Day 10~ September 10th~ Tuscany

special places

After many years of fascination and research of cathedrals, I have come to discover that these massive houses of worship were mostly constructed over generations in places that held a great historical significance. If you dig deeper into the history of cathedrals like Chartres in France and the Basilica di Santa Maria del Fiore in Florence, you will find out that the land they were built on used to be home of other much older churches and religious places. This all perhaps points to the significance of the exact location on the planet and much less to convenience or coincidence. It is fantastic to see the villages and towns you drive by in Tuscany and to see that the focal point of each one of them is a church or cathedral around which people gather in the Piazza.

Day 3~ September 3rd~ Tuscany

the Arno by night

I often think about the times when humans lived without electricity, the nights when darkness enveloped all with a shroud of mystery. Where people different then? They must have been forced to gaze at the night skies for any source of light, or at the blazing fires that kept them warm. Does electricity force us into a state of daytime existence in the hours of the night that were meant for stargazing, mystery dreaming and contemplation? Is that why we feel so connected to the planet when we go camping or when we visit the desert at night? I also wonder what this river in Florence looked and felt like at the time of the Renaissance…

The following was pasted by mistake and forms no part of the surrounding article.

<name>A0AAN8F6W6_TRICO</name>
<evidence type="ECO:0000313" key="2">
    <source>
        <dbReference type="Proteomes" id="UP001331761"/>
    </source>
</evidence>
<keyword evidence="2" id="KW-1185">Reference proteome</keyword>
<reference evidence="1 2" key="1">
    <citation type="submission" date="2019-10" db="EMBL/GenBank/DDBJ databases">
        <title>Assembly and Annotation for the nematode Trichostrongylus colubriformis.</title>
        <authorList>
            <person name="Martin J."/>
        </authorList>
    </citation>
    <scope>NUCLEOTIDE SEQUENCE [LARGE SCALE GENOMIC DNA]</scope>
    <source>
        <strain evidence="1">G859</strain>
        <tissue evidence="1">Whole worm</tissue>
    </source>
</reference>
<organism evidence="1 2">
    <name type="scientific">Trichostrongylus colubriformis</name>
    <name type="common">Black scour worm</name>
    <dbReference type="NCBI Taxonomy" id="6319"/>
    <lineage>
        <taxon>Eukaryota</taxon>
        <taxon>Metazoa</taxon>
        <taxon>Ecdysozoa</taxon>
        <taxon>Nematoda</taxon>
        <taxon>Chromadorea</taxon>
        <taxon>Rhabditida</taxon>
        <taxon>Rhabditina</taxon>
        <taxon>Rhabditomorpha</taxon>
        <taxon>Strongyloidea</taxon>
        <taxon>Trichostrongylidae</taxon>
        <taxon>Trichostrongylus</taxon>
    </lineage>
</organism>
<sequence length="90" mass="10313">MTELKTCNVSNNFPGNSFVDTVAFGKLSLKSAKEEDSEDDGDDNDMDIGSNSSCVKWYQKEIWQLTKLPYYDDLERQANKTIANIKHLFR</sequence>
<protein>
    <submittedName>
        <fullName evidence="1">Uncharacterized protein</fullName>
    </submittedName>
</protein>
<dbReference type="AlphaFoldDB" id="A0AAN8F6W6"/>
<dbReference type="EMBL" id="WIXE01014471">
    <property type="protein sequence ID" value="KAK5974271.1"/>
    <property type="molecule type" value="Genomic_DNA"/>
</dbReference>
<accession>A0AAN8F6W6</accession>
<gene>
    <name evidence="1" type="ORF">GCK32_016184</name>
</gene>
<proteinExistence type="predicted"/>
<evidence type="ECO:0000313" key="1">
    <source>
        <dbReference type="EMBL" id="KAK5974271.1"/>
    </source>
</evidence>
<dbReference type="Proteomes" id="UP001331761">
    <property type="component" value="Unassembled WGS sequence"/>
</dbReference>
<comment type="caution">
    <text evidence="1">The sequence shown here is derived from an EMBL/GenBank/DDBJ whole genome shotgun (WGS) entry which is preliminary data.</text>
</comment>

Day 2~ September 2nd~ Tuscany

a river of gold

Like all art lovers, I have dreamt of the first time I would lay eyes on Florence. I read, I researched, I gazed at art, I dove into the renaissance, its music, its glorious artists, its astounding architecture, and I thought what I would finally meet would be so awe inspiring. But Florence exceded my expectations by leaps and bounds. I fell in love instantly, I was smitten, I walked around with a mouth gaping open and I could almost hear my camera giggling with delight. It was magical, enchanting, rich in history and golden. I try with this image to paint my feelings about Florence as I superimposed them on what my camera registered.

Day 5~ July 5th~ Vietnam

To trust again

Somewhere along the way during human history, the essence of trust was forced to retreat.

In a country like Vietnam where people had to suffer one occupation after another, and one war followed by the next, seeing a foreigner does not call out the essence of trust as a first principle. Warmth has to be won, encouraged out of people especially if you were like me armed with a camera. It is always a wonderful gift when a smile appears after a frown, and when trust is allowed to soften a human dealing.

Day 23~ June 23rd~ Xinjiang

On the old silk road

Starting around 200 BC, a network of trade routs was created linking China, India, other parts of Asia, Afro Asia and Europe. Its name comes from the German (Seidenstrasse), the silk road saw the trade of silk, tea, spices, glassware, jewelry, gold, silver, perfumes, textiles, precious stones as well as the dreaded bubonic plague.